A single threat actor has aggressively bombarded Android users with more than 4,000 spyware apps since February, and in at least three cases the actor snuck the apps into Google’s official Play Market, security researchers said Thursday.
Soniac was one of the three apps that made its way into Google Play, according to a blog post published Thursday by a researcher from mobile security firm Lookout. The app, which had from 1,000 to 5,000 downloads before Google removed it, provided messaging functions through a customized version of the Telegram communications program. Behind the scenes, Soniac had the ability to surreptitiously record audio, take phones, make calls, send text messages, and retrieve logs, contacts, and information about Wi-Fi access points. Google ejected the app after Lookout reported it as malicious.
Two other apps—one called Hulk Messenger and the other Troy Chat—were also available in Play but were later removed. It’s not clear if the developer withdrew the apps or if Google expelled them after discovering their spying capabilities. The remaining apps—which since February number slightly more than 4,000—are being distributed through other channels that weren’t immediately clear. Lookout researcher Michael Flossman said those channels may include alternative markets or targeted text messages that include a download link. The apps are all part of a malware family Lookout calls SonicSpy.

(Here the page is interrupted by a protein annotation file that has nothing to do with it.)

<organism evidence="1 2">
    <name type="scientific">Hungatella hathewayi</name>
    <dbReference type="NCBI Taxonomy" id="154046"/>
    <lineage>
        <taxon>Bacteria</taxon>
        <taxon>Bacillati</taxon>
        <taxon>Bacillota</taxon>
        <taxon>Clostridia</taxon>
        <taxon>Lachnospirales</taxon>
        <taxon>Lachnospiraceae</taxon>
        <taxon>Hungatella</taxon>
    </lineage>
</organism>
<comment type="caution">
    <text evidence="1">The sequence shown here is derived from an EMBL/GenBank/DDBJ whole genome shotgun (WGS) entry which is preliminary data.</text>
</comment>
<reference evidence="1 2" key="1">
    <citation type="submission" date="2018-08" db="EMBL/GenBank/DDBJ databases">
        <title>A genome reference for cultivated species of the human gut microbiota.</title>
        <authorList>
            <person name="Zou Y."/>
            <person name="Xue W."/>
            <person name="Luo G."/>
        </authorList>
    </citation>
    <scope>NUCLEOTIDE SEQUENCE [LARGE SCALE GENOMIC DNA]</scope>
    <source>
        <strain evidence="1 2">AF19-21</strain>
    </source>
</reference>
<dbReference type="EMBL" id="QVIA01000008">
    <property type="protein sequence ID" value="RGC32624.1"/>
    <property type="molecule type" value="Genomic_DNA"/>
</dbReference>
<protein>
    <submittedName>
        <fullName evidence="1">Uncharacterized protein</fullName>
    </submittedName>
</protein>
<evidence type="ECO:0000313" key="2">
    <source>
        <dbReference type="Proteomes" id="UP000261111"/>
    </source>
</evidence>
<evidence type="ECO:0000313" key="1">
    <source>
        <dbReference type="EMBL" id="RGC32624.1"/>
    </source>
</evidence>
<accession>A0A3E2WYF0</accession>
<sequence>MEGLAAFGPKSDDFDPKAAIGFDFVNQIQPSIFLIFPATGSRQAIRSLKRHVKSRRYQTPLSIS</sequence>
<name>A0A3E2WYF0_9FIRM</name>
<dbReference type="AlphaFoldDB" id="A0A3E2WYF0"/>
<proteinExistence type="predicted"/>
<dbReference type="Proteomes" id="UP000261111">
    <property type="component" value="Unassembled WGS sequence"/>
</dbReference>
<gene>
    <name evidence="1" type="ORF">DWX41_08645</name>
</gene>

“What’s commonly seen in all SonicSpy samples is that once they compromise a device they beacon to command and control servers and await for instructions from the operator who can issue one of seventy three supported commands,” Flossman wrote in the e-mail. “The way this has been implemented is distinct across the entire SonicSpy family.”
Once installed, SonicSpy apps remove their launcher icon to hide their presence and then establish a connection to the control server located on port 2222 of arshad93.ddns[.]net.
The researcher said SonicSpy has similarities to another malicious app family called SpyNote, which security firm Palo Alto Networks reported last year. The name of the developer account—iraqwebservice—and several traits found in the apps’ code suggest the developer is located in Iraq. Additionally, much of the domain infrastructure associated with SonicSpy has references to that country. The phrase “Iraqian Shield” appears constantly. Lookout is continuing to follow leads suggesting the developer is based in that part of the world.
The report from Lookout is the latest reminder about the risks of installing apps from third-party markets, but they also make clear that limiting sources to Google Play are no guarantee an app is safe. Android users should be wary of any non-Google app sources with the exception of Amazon’s Android offerings. Users should also avoid installing Google Play apps of questionable value or utility, particularly when they have few downloads.
This article was reblogged from Ars Technica.